In July, there was good news for California infrastructure contractors as Governor Schwarzenegger signed into law AB1252. The bill expedites the release of $300 million to voter-passed Proposition 1C and Proposition 1B bond projects. This money goes to important infrastructure and housing projects already awarded in the fiscal year 2007–2008 budget.
At the signing ceremony in Sacramento, Governor Schwarzenegger said, "This expedited funding will stimulate our economy, create thousands of jobs and help workers in the construction industry who have been hit especially hard by the mortgage crisis and housing slowdown." He added, "We are not waiting for the economy to pick up — we are taking action to keep California's economy growing, to keep people working and to keep rebuilding our great state."
AB 1252 expedites the following amounts to the Proposition 1C and Proposition 1B bond funds to augment specified appropriations in the 2007–2008 budget:
- $100 million to augment the Regional Planning, Housing and Infill Incentive Account, 19 new projects;
- $50 million to augment the Transit-Oriented Development Account, five new projects;
- $87 million to augment the county portion of the Local Streets and Roads Program; and
- $63 million to augment the Grade-Separation program
An Orange County Court has surprised construction industry representatives by issuing a peremptory writ of mandate, effectively stopping the State Water Resources Control Board and The California Regional Water Quality Control Board, Los Angeles Region, from enforcing new strict water runoff rules at construction sites. These included a six month construction ban during "wet seasons."
The Construction Industry Coalition on Water Quality (CIAWQ) has summarized the proposed regs:
Revised General Construction Permit for Storm Water Discharges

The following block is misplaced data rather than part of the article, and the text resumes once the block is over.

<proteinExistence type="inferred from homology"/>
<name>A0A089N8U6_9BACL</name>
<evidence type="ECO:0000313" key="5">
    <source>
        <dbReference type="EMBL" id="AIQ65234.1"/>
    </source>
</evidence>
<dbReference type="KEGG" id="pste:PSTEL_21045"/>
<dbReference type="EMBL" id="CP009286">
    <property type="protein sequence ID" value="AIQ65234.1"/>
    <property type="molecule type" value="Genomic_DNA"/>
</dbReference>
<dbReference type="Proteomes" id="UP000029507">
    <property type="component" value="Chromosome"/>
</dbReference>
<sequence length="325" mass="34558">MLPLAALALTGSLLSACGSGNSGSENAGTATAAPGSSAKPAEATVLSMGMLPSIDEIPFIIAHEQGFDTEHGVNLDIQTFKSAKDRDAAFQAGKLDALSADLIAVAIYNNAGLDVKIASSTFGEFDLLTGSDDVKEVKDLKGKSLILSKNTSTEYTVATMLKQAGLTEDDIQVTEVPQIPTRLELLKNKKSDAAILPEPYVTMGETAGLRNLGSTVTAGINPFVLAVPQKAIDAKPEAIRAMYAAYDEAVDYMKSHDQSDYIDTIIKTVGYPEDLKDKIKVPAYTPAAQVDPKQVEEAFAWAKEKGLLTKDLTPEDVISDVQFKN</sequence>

- The Revised General Construction Permit requires you to do a complicated construction site risk analysis to determine which Best Management Practices (BMPs) you will have to use. You'll have to hire a consultant to prepare the analysis and prepare your Storm Water Pollution Prevention Plan (SWPPP).
- The Revised Permit requires most site operators to take water samples during rainfall events that produce more than a half inch of rain and test the water for turbidity and pH. If you are a "medium" or "high" risk site, you will have to sample the water at the discharge point into a stream or municipal storm drain system.
- The Revised Permit forces site operators to comply with a "numeric effluent limit" for turbidity. If you exceed the number, then you will be fined $32,500 per day for every day you exceed the number.
- The Revised Permit forces you to re-do your SWPPP if you prepared it under the current system, and depending upon your location in California, you may have to re-engineer your project to comply with new post-construction runoff-handling standards.
- The Revised Permit allows the public to protest the contents of your SWPPP after you've received a Waste Discharge Identification (WDID) number from the state and started installing your BMPs and working on your site. Also, the Regional Board can disagree with your site risk analysis, and force you to re-do your SWPPP and install more or different BMPs, even after you've started your project.
The cities of Arcadia, Bellflower, Carson, Cerritos, Claremont, Commerce, Downey, Duarte, Gardena, Glendora, Hawaiian Gardens, Irwindale, Lawndale, Monterey Park, Paramount, Santa Fe Springs, Signal Hill, Vernon, Walnut, West Covina, Whittier, and the Building Industry Legal Defense Foundation joined the case against the State Water Resources Control Board and The California Regional Water Quality Control Board, Los Angeles Region, which includes the Ventura Board, according to CIAWQ.
The state will undoubtedly readdress its perceived need for these strict water runoff regulations.